Weekly Teaching Tip – Feb. 8, 2016
by Leigh McRae
“What you do speaks so loudly that I cannot hear what you say.” Ralph Waldo Emerson
Each new year starts off with enquiries for lessons as I let it be known that I have a number of new spaces open. The main reason for this is that I use the last 2 lessons of the end of the previous year to set goals with students for the new year and sometimes to part ways with some who have not been able to give me a good reason as to why we should continue to work together.
One of the things that has always drawn me personally to a coach, mentor, performer or teacher is that they are doing what they tell others to do, or at the very least have done it at some stage in their life and have proof that it was effective. If you were to consult a personal trainer to help you get in shape and that person was grossly overweight, unhealthy, and low on energy, you would probably get fit instantly by running away from them.
This is true for us as teachers as well. The shape that your voice is in as a teacher will have an enormous affect and influence on the students that you encounter and may determine whether they stay with you or not. It is not essential that you “perform” for students, in fact I have serious concerns when teachers come into lessons or workshops and bedazzle students with a commanding performance, and then lack the ability to communicate just what particular skills had to be honed in order to get to that place. As teachers we must be able to demonstrate and explain why what we ask the student to do will work. You will no doubt get to teach singers who have superior styling skills, musicianship and artistry (I certainly see that every day). More so these folks may have a high profile and their expectations might very well be unrealistic (or those of their management or producer). However, what speaks loudest to them is the state of your voice and the effective way that you communicate your message. I have heard teachers go on and on about their sinus infection, or their lack of time to practice, and how “stressed” they are. My advice, get the sinus infection dealt with, change your schedule to deal with stress and schedule your practice time. Increase your water intake and take some real vocal rest! It is not acceptable to ask of others if you are not willing to lead from the front.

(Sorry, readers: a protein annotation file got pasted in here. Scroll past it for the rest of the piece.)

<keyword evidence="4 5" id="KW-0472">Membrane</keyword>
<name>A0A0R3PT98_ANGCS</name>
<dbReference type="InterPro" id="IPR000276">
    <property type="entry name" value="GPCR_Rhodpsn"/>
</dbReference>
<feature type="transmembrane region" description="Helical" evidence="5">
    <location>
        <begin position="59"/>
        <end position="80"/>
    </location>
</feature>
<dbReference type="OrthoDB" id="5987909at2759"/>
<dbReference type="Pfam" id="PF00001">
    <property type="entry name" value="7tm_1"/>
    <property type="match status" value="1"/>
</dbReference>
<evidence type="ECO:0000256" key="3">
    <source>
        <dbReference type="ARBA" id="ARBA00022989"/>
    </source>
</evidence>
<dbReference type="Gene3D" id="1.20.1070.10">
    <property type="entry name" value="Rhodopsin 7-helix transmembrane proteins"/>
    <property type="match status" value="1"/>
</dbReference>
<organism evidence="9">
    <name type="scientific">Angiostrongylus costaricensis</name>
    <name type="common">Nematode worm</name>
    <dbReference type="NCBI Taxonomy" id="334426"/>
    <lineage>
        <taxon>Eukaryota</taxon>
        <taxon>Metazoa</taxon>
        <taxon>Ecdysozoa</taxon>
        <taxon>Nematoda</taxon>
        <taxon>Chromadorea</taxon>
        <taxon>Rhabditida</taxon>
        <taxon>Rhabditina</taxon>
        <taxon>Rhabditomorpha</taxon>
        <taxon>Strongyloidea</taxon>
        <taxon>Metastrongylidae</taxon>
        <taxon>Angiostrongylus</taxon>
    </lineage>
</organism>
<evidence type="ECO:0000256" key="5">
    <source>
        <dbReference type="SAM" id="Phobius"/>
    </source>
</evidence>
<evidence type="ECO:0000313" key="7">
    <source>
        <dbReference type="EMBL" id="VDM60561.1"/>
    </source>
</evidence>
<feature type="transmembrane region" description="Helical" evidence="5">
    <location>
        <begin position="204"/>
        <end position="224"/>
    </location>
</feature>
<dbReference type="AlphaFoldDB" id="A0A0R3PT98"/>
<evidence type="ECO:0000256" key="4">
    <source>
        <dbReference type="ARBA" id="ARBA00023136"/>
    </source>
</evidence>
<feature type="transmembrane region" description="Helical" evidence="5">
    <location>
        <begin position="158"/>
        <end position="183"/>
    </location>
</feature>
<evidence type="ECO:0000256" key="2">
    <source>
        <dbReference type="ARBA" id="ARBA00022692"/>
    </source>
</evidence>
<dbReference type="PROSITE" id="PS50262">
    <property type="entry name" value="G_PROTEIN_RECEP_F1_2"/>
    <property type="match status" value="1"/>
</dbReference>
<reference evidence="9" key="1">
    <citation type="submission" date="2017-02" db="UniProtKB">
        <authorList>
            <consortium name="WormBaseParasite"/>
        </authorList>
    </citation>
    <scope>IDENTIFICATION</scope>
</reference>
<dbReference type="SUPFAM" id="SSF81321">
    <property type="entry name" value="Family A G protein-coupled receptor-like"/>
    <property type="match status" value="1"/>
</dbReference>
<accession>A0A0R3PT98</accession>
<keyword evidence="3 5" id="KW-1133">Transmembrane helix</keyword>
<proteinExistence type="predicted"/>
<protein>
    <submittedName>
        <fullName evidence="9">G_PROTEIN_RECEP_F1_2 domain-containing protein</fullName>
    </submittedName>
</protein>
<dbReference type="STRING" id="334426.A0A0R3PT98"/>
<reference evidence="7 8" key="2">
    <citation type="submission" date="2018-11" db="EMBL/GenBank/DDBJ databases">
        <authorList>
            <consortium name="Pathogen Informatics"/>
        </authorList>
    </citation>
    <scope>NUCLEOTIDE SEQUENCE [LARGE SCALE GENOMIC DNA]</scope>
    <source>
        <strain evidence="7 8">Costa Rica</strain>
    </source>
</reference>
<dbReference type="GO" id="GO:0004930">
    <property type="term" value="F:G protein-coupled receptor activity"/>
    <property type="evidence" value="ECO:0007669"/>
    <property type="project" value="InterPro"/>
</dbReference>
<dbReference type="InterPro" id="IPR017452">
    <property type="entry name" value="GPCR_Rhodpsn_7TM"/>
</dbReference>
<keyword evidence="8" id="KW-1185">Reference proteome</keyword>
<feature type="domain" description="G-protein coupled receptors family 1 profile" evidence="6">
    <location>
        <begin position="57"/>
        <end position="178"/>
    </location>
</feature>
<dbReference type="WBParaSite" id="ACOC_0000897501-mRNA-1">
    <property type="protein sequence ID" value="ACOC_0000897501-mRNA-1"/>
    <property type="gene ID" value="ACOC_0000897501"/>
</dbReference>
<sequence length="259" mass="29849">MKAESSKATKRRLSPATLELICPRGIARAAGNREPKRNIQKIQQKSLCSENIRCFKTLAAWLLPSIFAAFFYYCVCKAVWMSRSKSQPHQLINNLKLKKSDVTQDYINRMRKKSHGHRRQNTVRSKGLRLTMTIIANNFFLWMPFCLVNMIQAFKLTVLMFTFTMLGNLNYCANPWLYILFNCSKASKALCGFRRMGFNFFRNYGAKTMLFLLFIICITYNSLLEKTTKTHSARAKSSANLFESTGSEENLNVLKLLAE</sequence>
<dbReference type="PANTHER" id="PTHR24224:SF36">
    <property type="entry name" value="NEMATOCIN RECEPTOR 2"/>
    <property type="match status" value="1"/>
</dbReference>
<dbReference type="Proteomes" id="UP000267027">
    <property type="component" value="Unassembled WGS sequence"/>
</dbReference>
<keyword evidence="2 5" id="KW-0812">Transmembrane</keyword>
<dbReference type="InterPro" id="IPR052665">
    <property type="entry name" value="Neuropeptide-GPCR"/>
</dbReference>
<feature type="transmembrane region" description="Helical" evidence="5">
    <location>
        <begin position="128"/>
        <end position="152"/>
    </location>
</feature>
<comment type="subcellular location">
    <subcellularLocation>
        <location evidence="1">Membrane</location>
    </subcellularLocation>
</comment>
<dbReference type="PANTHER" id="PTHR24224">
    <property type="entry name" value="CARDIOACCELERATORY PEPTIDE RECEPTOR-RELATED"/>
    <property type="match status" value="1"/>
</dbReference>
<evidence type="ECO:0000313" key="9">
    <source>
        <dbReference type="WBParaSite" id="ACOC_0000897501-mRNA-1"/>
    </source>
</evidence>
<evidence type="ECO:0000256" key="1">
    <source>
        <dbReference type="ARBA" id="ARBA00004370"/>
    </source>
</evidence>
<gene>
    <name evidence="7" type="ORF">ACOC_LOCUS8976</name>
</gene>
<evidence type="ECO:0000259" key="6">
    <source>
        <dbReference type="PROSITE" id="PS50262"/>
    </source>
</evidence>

These last few months have seen me working on my voice more than I can recall since retiring from full time performing. I have an EP coming out on February 17 (orders please) and in a moment of total stupidity I decided that I had better have a Launch Concert to accompany the release and now I’m in. During the recording sessions for the EP I decided that I would invite 10 of my students to come in and form a backing choir. I chose these folks primarily on their attitude and secondly on their talents and skills. A point to note is that less than half of these folks had been in a professional recording session before. My intentions were very clear about wanting to get a great result utilizing these talented folks, however I did use a degree of subterfuge by giving each one of these singers a particular challenge, a challenge that in my estimation they would be capable of even if it required them to move out of their comfort zone, which in all cases it did.
So why this “task”? I’m so glad that you asked! For mine it is all very well to work with a student in the confines and safety of the studio, and that must happen. My goal for every student that comes into my studio is for them to not have to rely on me for the rest of their singing career, in fact I want to become obsolete to them. I’ll dispense with full details of each persons task, but I’ll tell you I focused entirely on the attributes that needed the most work such as; giving a singer a vocal harmony that demanded that they mix in a part of their voice that they can do it it but do their utmost to avoid. Another singer was given the responsibility of arriving early with the printed sheet music arrangements to be put into the various folders. Why?, because she is perpetually late! I am about taking those people who tell me that they want a career and making sure that they have their vocal skills in place, and other related skills that must accompany them if they are to be successful. No one in their right mind assumes that a career will be entirely built on just being able to sing. I am old school and I still advocate that having a healthy singing voice is essential, however other skills and traits are required and it is naive to think otherwise. Since that little excursion back in September, all 10 have reported to me that they were challenged and enriched by the experience, and most importantly they “got” the lesson.
To you my friends I want to challenge you to see what you can come up with that is outside the box. By all means hold the hands of those that are new, but don’t enable those who are ready to fly the coop.
Remember these wise words…
“I hear and I forget, I see and I remember, I do and I understand. – Confucius
Till next time, Leigh McRae